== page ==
Abstract

Diffractive target plates are used to emulate aerosols of known size and concentration. These target plates are used to validate and determine the sensitivity of a multiple-field-of-view lidar signal inversion technique based on double-scattering measurement to retrieve the particle size and the concentration of small optical depth clouds. We estimate that nighttime and daytime quantification (size and concentration) is possible for optical depths as low as 0.005 and 0.016, respectively. The recovery technique limiting factors are the shot noise, the laser features, the optical lens quality, the background illumination level, the background aerosol fluctuations, and the noise introduced by the lidar detector, a gated intensified camera (camera G-ICCD).

© 2008 Optical Society of America

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References

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  1. G. Roy and N. Roy, “Standoff determination of the particle size and concentration of small optical depth clouds based on double scattering measurements: concept and experimental validation with bioaerosols,” Appl. Opt. 47, 1336-1349 (2008).
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  3. J. Swithenbank, J. M. Beer, D. S. Taylor, D. Abbot, and G. C. McCreath, “A laser diagnostic technique for the measurement of droplet and particle size distribution,” in 14th American Institute of Aeronautics and Astronautics Aerospace Sciences Meeting (American Institute of Aeronautics and Astronautics, 1976), pp. 76-69.
  4. L. Katsev, E. P. Zege, A. S. Prikhach, and I. N. Polonsky, “Efficient technique to determine backscattered light power for various atmospheric and oceanic sounding and imaging systems,” J. Opt. Soc. Am. A 14, 1338-1346 (1997).
    [CrossRef]
  5. N. Roy, G. Roy, L. R. Bissonnette, and J.-R. Simard, “Measurement of the azimuthal dependence of cross-polarized lidar returns and its relation to optical depth,” Appl. Opt. 43, 2777-2785 (2004).
    [CrossRef] [PubMed]
  6. A User's Guide to the: Andor iStar, version V3 (Andor Technology, 2001).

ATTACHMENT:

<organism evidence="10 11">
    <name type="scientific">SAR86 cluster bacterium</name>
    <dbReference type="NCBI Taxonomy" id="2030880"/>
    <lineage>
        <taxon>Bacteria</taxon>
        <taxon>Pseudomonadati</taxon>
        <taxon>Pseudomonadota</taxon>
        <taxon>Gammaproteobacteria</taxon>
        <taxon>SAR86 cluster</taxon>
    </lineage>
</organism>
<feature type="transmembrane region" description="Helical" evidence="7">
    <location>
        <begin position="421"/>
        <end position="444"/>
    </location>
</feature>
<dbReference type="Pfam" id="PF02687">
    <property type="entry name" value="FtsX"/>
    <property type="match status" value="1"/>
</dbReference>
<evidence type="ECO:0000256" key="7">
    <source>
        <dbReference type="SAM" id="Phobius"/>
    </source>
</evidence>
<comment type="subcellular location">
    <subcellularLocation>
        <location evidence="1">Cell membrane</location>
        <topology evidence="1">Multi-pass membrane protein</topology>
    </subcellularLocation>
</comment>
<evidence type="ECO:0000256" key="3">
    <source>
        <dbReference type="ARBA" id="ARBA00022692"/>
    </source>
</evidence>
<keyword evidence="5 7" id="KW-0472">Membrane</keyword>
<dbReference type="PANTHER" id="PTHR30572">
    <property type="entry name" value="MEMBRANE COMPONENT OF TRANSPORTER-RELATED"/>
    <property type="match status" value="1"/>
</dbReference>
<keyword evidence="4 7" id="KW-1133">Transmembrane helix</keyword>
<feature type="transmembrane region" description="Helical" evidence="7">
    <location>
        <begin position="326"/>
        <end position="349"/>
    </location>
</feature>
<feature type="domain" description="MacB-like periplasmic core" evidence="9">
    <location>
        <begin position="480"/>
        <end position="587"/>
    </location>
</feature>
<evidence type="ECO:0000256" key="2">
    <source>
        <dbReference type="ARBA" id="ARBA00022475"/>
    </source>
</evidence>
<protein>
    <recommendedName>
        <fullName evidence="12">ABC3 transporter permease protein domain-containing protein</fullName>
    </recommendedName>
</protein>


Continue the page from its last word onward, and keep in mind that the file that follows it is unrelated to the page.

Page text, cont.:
7. G. Roy, L. R. Bissonnette, C. Bastille, and G. Vallée, “Retrieval of droplet-size density distribution from multiple field-of-view cross-polarized lidar signals,” Appl. Opt. 38, 5202-5211(1999).
    [CrossRef]

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Abbot, D.

J. Swithenbank, J. M. Beer, D. S. Taylor, D. Abbot, and G. C. McCreath, “A laser diagnostic technique for the measurement of droplet and particle size distribution,” in 14th American Institute of Aeronautics and Astronautics Aerospace Sciences Meeting (American Institute of Aeronautics and Astronautics, 1976), pp. 76-69.

Bastille, C.

Beer, J. M.

J. Swithenbank, J. M. Beer, D. S. Taylor, D. Abbot, and G. C. McCreath, “A laser diagnostic technique for the measurement of droplet and particle size distribution,” in 14th American Institute of Aeronautics and Astronautics Aerospace Sciences Meeting (American Institute of Aeronautics and Astronautics, 1976), pp. 76-69.

Bissonnette, L. R.

Katsev, L.

McCreath, G. C.

J. Swithenbank, J. M. Beer, D. S. Taylor, D. Abbot, and G. C. McCreath, “A laser diagnostic technique for the measurement of droplet and particle size distribution,” in 14th American Institute of Aeronautics and Astronautics Aerospace Sciences Meeting (American Institute of Aeronautics and Astronautics, 1976), pp. 76-69.

Polonsky, I. N.

Prikhach, A. S.

Roy, G.

Roy, N.

Simard, J.-R.

Swithenbank, J.

J. Swithenbank, J. M. Beer, D. S. Taylor, D. Abbot, and G. C. McCreath, “A laser diagnostic technique for the measurement of droplet and particle size distribution,” in 14th American Institute of Aeronautics and Astronautics Aerospace Sciences Meeting (American Institute of Aeronautics and Astronautics, 1976), pp. 76-69.

Taylor, D. S.

J. Swithenbank, J. M. Beer, D. S. Taylor, D. Abbot, and G. C. McCreath, “A laser diagnostic technique for the measurement of droplet and particle size distribution,” in 14th American Institute of Aeronautics and Astronautics Aerospace Sciences Meeting (American Institute of Aeronautics and Astronautics, 1976), pp. 76-69.

Vallée, G.

Zege, E. P.

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Figures (11)

Fig. 1
Fig. 1